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HindustanTimes Mon,22 Sep 2014

South campus still one of DU's most notorius stretches

Shaswati Das, Hindustan Times  New Delhi, December 18, 2013
First Published: 23:19 IST(18/12/2013) | Last Updated: 23:21 IST(19/12/2013)

Tanya Yadav, a second-year student of Motilal Nehru College in Delhi University’s South Campus, walks from her college till the Dhaula Kuan bus stop — a stretch of 1.5 kilometres.

Each day after her coaching classes get over — well past sundown — she covers the stretch on foot with a silent prayer.

One of DU’s most notorious stretches, the south campus area still remains vulnerable to street crimes.

The area stretches from Benito Juarez Marg to Sri Venkateswara College, Ram Lal Anand College, Motilal Nehru College and the South Campus block, with Atma Ram Sanatan Dharma (ARSD) College adjacent to the Ring Road. Other colleges opposite to this stretch are Jesus and Mary and Maitreyi on San Martin Marg.

When HT visited these stretches, not only was patrolling absent, any form of check or barricading was also missing.

“There are hardly any autorickshaws. There are no police patrol vehicles; it is extremely unsafe. I have no option but to walk since most of the public vehicles ply from the main road,” Yadav said.

Yadav is one of the hundreds of other women students who feel a lot still remains to be done to fortify south campus.  

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Even though colleges such as Lady Shri Ram, Kamala Nehru and Jesus and Mary have kept up a constant vigil through police patrol vans, the vast expanse of south campus and the scattered locations of most colleges here have created several unsafe pockets.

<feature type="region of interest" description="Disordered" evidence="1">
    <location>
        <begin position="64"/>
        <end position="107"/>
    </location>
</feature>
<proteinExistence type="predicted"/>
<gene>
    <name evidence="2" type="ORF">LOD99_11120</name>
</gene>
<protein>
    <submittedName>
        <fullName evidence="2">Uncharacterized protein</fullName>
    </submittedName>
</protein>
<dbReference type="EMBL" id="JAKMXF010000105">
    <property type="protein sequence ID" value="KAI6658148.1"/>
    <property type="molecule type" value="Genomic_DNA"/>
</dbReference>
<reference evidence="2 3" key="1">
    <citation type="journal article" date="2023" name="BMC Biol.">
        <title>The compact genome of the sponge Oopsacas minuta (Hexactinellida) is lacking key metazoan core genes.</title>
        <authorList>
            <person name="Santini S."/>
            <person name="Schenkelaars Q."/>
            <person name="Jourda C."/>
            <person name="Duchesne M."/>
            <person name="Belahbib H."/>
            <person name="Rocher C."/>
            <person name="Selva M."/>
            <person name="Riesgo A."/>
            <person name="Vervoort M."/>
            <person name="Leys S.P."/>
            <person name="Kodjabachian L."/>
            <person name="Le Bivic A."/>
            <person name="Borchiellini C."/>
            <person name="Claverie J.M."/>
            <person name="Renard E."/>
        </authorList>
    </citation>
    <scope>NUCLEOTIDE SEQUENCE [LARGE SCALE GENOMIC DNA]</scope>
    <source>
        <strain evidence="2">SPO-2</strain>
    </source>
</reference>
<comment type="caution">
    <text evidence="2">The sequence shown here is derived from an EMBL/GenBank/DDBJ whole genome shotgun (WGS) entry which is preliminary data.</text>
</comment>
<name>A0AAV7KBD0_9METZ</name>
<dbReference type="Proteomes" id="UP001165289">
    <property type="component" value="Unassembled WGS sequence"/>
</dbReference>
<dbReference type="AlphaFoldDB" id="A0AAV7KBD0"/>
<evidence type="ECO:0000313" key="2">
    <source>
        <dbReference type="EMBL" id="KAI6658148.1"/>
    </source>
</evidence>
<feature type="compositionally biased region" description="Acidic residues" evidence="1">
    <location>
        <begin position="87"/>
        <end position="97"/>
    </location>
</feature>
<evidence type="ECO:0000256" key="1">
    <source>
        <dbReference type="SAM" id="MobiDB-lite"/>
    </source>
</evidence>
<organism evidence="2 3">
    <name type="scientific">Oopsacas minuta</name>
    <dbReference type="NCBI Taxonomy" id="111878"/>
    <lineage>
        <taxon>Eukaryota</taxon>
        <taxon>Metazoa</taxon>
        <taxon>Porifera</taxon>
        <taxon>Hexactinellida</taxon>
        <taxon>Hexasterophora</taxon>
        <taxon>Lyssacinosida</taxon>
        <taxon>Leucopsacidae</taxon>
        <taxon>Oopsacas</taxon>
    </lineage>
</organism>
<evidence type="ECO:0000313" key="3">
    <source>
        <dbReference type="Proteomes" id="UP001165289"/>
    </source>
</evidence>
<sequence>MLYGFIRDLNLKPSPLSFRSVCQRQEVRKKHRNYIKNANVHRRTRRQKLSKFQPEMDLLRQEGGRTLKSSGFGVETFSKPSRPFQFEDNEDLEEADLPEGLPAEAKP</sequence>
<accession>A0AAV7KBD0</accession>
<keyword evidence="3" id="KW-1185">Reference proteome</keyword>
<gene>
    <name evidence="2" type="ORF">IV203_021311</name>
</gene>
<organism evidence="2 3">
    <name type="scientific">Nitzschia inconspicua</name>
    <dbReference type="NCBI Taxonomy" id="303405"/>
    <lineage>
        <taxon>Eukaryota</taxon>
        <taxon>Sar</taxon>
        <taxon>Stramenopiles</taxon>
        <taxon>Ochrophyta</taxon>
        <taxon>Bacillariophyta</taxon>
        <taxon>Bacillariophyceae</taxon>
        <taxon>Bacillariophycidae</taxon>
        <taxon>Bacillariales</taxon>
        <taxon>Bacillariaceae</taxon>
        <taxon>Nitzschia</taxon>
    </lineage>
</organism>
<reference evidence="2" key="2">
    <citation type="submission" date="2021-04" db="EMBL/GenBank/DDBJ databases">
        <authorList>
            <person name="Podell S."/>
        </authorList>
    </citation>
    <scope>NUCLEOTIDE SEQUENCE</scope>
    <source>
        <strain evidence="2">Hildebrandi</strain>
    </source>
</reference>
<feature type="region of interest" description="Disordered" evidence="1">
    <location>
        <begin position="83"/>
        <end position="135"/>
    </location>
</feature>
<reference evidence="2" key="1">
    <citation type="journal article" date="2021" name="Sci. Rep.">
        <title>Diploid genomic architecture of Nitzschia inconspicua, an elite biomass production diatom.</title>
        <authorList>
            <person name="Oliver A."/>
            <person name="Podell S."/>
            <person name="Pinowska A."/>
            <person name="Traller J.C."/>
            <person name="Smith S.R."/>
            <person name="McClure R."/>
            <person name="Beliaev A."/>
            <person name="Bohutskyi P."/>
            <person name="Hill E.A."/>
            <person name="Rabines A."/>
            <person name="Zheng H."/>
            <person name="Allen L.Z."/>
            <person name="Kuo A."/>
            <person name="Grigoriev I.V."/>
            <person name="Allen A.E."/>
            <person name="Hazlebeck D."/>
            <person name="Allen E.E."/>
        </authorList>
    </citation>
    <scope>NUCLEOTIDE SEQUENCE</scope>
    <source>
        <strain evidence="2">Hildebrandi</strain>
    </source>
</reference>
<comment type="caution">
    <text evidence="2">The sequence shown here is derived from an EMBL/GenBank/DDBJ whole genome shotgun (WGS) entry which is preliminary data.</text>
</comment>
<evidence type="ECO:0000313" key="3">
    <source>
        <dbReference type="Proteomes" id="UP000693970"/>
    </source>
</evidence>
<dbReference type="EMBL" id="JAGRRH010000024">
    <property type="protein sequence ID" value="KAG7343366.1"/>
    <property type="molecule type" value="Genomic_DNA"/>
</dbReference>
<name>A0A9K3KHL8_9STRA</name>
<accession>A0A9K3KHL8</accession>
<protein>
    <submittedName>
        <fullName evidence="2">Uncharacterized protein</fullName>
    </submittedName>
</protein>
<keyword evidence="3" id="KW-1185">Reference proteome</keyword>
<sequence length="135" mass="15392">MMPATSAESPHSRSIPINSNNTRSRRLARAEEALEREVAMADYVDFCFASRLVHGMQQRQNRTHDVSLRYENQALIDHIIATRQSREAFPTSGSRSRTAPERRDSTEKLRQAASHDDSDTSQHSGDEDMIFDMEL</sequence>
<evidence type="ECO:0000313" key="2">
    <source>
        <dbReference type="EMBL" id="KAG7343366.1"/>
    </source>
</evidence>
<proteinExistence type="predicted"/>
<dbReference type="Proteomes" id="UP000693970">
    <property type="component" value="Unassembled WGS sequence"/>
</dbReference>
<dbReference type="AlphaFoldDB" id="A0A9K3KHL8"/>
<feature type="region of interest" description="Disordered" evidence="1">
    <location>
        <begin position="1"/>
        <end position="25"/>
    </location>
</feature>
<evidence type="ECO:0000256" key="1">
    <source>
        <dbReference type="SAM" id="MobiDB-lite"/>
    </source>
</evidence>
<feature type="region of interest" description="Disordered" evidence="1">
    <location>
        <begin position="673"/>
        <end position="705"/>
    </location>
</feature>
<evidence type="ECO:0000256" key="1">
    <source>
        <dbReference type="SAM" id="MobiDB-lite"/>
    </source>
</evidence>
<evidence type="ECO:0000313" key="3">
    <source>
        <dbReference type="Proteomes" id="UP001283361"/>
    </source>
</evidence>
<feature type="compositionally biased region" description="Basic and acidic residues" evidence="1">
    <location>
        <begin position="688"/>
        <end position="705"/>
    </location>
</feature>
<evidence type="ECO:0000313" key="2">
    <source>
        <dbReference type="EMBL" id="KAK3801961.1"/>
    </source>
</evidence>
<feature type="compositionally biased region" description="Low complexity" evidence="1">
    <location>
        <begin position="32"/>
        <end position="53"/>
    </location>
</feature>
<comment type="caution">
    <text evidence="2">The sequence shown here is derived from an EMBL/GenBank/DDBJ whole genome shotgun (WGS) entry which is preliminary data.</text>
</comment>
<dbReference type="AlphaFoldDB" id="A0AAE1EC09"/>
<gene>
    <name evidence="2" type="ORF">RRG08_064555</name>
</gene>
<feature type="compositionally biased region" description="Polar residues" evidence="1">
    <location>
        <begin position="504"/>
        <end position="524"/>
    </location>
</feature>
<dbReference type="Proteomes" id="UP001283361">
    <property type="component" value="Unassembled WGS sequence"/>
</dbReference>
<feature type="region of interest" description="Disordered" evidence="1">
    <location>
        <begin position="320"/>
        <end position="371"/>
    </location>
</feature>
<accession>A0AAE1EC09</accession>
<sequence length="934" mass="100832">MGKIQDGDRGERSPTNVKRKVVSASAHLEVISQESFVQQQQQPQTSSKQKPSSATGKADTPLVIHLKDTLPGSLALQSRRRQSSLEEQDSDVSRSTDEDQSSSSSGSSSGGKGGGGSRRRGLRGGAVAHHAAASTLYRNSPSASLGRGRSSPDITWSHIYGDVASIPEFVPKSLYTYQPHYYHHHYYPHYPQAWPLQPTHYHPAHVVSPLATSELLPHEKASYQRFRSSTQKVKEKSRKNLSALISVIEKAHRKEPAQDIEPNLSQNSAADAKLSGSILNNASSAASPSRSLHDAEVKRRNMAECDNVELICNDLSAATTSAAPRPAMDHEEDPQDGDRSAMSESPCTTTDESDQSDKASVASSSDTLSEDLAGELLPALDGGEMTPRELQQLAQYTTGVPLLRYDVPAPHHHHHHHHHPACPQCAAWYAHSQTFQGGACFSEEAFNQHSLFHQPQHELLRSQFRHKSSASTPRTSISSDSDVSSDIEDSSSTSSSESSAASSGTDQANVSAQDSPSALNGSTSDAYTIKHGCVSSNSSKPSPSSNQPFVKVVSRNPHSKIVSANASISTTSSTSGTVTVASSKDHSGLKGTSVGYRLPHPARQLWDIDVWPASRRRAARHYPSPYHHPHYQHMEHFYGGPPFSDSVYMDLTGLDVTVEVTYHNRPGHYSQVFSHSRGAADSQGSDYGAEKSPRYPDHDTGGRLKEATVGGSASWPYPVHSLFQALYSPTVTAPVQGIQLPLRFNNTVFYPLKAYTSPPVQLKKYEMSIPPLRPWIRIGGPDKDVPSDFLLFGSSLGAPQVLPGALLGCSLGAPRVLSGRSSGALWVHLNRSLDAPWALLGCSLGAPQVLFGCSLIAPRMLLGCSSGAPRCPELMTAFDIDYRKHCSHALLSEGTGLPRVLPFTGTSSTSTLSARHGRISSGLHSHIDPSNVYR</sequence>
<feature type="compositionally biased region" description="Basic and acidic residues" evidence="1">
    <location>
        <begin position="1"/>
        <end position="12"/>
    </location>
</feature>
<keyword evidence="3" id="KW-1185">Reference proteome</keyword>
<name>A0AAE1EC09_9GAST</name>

“If there are college festivals or late evening classes, there is no way of going home unless we have our own conveyance. The shared autos rarely have any women in them and the bus service isn’t reliable. The number of U-Special buses needs to be increased,” said Neha Jaiswal, a final year student of Sri Venkateswara College. 

The cacophonous North Campus —as many students claimed — is equally porous. While during the day the campus appears visibly fortified, its deserted streets and poorly-lit bylanes deter students from venturing out in the evening.

And it isn’t just girls but men too who said there was a big question mark when it came to safety on campus.


“After sundown, the Chhatra Marg turns into a haven for petty criminals. Students walking alone stand a strong chance of being mugged. We just don’t step out after dark. It is a myth that north campus is very safe,” said Ishan Misra, a Master’s student.

The police said they had taken cognizance of safety issues raised by DU students and were conducting a thorough check in both campuses.

“Security in and around DU colleges is a major concern for us,” a senior Delhi police officer said.

“Our emphasis is more on deterrence of crime through more visibility and deployment of PCR vans near colleges and the routes leading to these. PCR vans have been asked to patrol the area frequently and with blaring sirens,” the officer added.


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